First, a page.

Browsing by Subject "Animals"

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  • Santos-Cortez, R.L.P.; Bhutta, M.F.; Earl, J.P.; Hafrén, Lena; Jennings, M.; Mell, J.C.; Pichichero, M.E.; Ryan, A.F.; Tateossian, Hilda; Ehrlich, G.D. (2020)
    Objective: To review the most recent advances in human and bacterial genomics as applied to pathogenesis and clinical management of otitis media. Data sources: PubMed articles published since the last meeting in June 2015 up to June 2019. Review methods: A panel of experts in human and bacterial genomics of otitis media was formed. Each panel member reviewed the literature in their respective fields and wrote draft reviews. The reviews were shared with all panel members, and a merged draft was created. The panel met at the 20th International Symposium on Recent Advances in Otitis Media in June 2019, discussed the review and refined the content. A final draft was made, circulated, and approved by the panel members. Conclusion: Trans-disciplinary approaches applying pan-omic technologies to identify human susceptibility to otitis media and to understand microbial population dynamics, patho-adaptation and virulence mechanisms are crucial to the development of novel, personalized therapeutics and prevention strategies for otitis media. Implications for practice: In the future otitis media prevention strategies may be augmented by mucosal immunization, combination vaccines targeting multiple pathogens, and modulation of the middle ear microbiome. Both treatment and vaccination may be tailored to an individual's otitis media phenotype as defined by molecular profiles obtained by using rapidly developing techniques in microbial and host genomics. © 2020 Elsevier B.V.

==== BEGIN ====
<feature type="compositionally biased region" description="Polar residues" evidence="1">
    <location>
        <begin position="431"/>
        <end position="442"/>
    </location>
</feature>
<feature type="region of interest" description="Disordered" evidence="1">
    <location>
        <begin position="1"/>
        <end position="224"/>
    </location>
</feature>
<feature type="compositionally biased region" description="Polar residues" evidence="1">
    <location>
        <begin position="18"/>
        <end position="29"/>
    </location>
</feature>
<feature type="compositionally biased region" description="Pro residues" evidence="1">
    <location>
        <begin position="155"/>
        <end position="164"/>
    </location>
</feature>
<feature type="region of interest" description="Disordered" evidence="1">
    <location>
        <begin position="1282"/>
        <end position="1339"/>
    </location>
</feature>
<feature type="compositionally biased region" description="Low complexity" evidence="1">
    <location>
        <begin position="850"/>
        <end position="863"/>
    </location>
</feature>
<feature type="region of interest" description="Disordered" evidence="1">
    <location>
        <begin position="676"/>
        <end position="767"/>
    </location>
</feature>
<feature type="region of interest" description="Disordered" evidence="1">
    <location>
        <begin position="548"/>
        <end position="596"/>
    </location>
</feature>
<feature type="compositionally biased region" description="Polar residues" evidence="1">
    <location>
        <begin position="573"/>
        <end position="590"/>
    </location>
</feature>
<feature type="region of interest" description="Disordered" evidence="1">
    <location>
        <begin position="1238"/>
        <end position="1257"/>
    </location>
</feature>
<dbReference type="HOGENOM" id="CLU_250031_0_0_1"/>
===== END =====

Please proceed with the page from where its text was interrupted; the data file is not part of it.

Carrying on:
• Kaikkonen, Ossi; Turunen, Teemu T.; Meller, Anna; Åhlgren, Johanna; Koskelainen, Ari (2022)
    Objective: Subthreshold retinal laser therapy (SLT) is a treatment modality where the temperature of the retinal pigment epithelium (RPE) is briefly elevated to trigger the therapeutic benefits of sublethal heat shock. However, the temperature elevation induced by a laser exposure varies between patients due to individual differences in RPE pigmentation and choroidal perfusion. This study describes an electroretinography (ERG)-based method for controlling the temperature elevation during SLT. Methods: The temperature dependence of the photopic ERG response kinetics were investigated both ex vivo with isolated pig retinas and in vivo with anesthetized pigs by altering the temperature of the subject and recording ERG in different temperatures. A model was created for ERG-based temperature estimation and the feasibility of the model for controlling SLT was assessed through computational simulations. Results: The kinetics of the photopic in vivo flash ERG signaling accelerated between 3.6 and 4.7%/degrees C, depending on the strength of the stimulus. The temperature dependence was 5.0%/degrees C in the entire investigated range of 33 to 44 degrees C in ex vivo ERG. The simulations showed that the method is suitable for determining the steady-state temperature elevation in SLT treatments with a sufficiently long laser exposure and large spot size, e.g., during > 30 s laser exposures with > 3 mm stimulus spot diameter. Conclusions: The described ERG-based temperature estimation model could be used to control SLT treatments such as transpupillary thermotherapy. Significance: The introduced ERG-based method for controlling SLT could improve the repeatability, safety, and efficacy of the treatment of various retinal disorders.